Organisational culture

We could define the culture of an organisation as the sediment which, over the years, is deposited by its leaders’ behaviour, which we can also understand as a transmission process of habits and attitudes throughout time. This sediment is the organisation’s engine and has the capacity and power to propel it to success or, depending on the case, to mediocre results and collapse. It is the engine which can either generate innovation or fall into stagnation. It can promote transparency or secrecy, encourage teamwork or individualism and competition between departments, thus generating internal winners and losers.

Therefore, the culture of an organisation’s health is a matter for top management to address directly. It is not an aspect to be delegated to improvement departments and, even less so, to external managers who are experts in people management or lean methodologies. Managers must devote their own time to creating a culture which encourages the transmission of specific values. To a large extent, because organisational culture has a direct impact on the performance of both individuals and teams.

Technology is not the answer. Successful change in organisations is achieved by acting on all elements of the system, generating the routines necessary to turn objectives into actions and actions into results sustainably.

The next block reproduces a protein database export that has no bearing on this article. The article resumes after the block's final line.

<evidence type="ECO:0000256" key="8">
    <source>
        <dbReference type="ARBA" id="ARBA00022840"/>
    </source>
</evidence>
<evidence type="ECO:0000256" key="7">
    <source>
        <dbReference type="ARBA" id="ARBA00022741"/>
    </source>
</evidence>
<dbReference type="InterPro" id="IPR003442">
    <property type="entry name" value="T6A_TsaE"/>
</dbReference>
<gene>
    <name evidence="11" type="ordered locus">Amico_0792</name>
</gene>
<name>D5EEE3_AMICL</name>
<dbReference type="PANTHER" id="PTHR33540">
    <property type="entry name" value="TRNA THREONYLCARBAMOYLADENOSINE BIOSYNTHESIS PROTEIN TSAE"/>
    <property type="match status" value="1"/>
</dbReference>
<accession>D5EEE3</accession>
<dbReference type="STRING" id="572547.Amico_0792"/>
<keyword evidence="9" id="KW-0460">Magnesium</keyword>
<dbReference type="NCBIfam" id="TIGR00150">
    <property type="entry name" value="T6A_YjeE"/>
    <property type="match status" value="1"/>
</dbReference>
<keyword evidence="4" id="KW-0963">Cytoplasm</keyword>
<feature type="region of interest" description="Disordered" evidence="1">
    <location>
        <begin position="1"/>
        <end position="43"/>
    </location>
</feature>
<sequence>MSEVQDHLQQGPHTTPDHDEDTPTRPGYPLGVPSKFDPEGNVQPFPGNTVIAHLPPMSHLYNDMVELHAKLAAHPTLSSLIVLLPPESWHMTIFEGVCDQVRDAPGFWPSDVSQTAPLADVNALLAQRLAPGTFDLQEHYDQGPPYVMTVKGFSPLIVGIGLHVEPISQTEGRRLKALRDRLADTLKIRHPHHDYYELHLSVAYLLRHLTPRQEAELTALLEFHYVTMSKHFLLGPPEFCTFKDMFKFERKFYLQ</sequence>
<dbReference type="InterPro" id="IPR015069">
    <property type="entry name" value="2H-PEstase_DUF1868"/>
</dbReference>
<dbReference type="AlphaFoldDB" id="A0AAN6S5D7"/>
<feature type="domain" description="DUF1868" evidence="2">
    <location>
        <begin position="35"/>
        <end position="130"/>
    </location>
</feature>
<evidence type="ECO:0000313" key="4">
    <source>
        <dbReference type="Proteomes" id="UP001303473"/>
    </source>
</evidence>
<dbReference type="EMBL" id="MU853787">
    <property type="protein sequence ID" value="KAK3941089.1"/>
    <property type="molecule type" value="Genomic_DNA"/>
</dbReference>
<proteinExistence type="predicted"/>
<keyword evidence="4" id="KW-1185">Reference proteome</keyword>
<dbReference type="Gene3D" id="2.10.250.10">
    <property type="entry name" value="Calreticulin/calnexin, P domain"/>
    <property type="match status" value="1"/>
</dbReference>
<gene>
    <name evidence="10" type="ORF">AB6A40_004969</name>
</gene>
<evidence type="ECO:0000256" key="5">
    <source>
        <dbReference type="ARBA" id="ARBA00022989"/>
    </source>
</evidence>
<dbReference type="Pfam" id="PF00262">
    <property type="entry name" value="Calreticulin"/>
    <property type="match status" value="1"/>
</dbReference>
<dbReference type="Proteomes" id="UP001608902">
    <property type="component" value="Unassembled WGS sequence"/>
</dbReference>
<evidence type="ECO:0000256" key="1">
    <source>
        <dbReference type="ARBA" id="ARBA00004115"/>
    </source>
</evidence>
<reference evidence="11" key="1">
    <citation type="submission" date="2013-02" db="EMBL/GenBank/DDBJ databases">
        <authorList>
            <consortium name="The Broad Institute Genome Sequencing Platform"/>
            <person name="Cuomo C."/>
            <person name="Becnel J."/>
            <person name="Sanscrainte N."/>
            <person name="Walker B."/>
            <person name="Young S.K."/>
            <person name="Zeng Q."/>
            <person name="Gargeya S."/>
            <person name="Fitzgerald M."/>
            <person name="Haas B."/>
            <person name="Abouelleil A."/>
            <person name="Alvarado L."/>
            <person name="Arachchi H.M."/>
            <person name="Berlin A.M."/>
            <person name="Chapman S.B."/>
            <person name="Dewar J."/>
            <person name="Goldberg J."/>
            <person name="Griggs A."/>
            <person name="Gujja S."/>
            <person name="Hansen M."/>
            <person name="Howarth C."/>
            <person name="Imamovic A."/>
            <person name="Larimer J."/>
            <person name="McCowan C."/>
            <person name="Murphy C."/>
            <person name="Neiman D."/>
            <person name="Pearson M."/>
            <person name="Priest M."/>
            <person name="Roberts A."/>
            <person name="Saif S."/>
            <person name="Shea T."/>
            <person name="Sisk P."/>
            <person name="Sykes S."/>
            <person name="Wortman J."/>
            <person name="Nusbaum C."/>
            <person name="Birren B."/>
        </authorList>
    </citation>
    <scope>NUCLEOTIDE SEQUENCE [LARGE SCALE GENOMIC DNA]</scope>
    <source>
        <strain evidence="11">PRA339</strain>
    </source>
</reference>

"Lean" culture

When we talk about «lean» culture, we refer to a set of action principles applied by companies working under the umbrella of continuous improvement. This is not a minor change, nor can it be seen as a quick process, as it requires a change in the behavioural habits of all employees working under the same umbrella.

For this reason, before adopting a system built on a specific «lean» model, it is necessary for management to consider whether the values promoted by this model are in line with the company’s own culture. In lean culture, we can summarise these values in the following four points:

  • Purpose. Ambitious long-term insight and objectives shared by the whole organisation at all levels. All staff must be able and willing to contribute to achieving this insight.
  • Process and continuous improvement of operations. Availability of lean methodologies to achieve this continuous improvement objective.